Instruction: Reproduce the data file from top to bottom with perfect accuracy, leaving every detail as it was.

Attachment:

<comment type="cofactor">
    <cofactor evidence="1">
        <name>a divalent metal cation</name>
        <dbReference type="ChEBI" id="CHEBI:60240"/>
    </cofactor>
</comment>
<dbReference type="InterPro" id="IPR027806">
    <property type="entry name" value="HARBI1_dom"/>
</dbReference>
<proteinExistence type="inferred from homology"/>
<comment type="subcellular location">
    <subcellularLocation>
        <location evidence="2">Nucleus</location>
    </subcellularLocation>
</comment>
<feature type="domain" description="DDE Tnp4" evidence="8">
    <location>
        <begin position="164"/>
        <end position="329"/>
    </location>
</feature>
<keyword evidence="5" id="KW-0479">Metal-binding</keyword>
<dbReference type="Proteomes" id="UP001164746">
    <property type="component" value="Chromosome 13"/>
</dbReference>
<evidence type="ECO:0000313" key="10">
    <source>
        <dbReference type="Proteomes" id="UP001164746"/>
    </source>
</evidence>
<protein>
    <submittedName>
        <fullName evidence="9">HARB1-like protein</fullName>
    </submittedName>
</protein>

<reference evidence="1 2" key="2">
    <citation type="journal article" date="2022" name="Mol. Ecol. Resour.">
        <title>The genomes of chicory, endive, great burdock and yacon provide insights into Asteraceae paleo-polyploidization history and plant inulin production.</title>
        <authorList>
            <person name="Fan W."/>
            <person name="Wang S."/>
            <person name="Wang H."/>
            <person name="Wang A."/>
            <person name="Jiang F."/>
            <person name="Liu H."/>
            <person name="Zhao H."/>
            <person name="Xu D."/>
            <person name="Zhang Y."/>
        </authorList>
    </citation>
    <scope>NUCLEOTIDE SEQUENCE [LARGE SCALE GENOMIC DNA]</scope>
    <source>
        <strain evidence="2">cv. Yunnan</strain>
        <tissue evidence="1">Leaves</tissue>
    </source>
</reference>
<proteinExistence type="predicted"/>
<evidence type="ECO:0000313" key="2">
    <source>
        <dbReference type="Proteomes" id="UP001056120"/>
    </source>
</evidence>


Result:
<comment type="cofactor">
    <cofactor evidence="1">
        <name>a divalent metal cation</name>
        <dbReference type="ChEBI" id="CHEBI:60240"/>
    </cofactor>
</comment>
<dbReference type="InterPro" id="IPR027806">
    <property type="entry name" value="HARBI1_dom"/>
</dbReference>
<proteinExistence type="inferred from homology"/>
<comment type="subcellular location">
    <subcellularLocation>
        <location evidence="2">Nucleus</location>
    </subcellularLocation>
</comment>
<feature type="domain" description="DDE Tnp4" evidence="8">
    <location>
        <begin position="164"/>
        <end position="329"/>
    </location>
</feature>
<keyword evidence="5" id="KW-0479">Metal-binding</keyword>
<dbReference type="Proteomes" id="UP001164746">
    <property type="component" value="Chromosome 13"/>
</dbReference>
<evidence type="ECO:0000313" key="10">
    <source>
        <dbReference type="Proteomes" id="UP001164746"/>
    </source>
</evidence>
<protein>
    <submittedName>
        <fullName evidence="9">HARB1-like protein</fullName>
    </submittedName>
</protein>

<reference evidence="1 2" key="2">
    <citation type="journal article" date="2022" name="Mol. Ecol. Resour.">
        <title>The genomes of chicory, endive, great burdock and yacon provide insights into Asteraceae paleo-polyploidization history and plant inulin production.</title>
        <authorList>
            <person name="Fan W."/>
            <person name="Wang S."/>
            <person name="Wang H."/>
            <person name="Wang A."/>
            <person name="Jiang F."/>
            <person name="Liu H."/>
            <person name="Zhao H."/>
            <person name="Xu D."/>
            <person name="Zhang Y."/>
        </authorList>
    </citation>
    <scope>NUCLEOTIDE SEQUENCE [LARGE SCALE GENOMIC DNA]</scope>
    <source>
        <strain evidence="2">cv. Yunnan</strain>
        <tissue evidence="1">Leaves</tissue>
    </source>
</reference>
<proteinExistence type="predicted"/>
<evidence type="ECO:0000313" key="2">
    <source>
        <dbReference type="Proteomes" id="UP001056120"/>
    </source>
</evidence>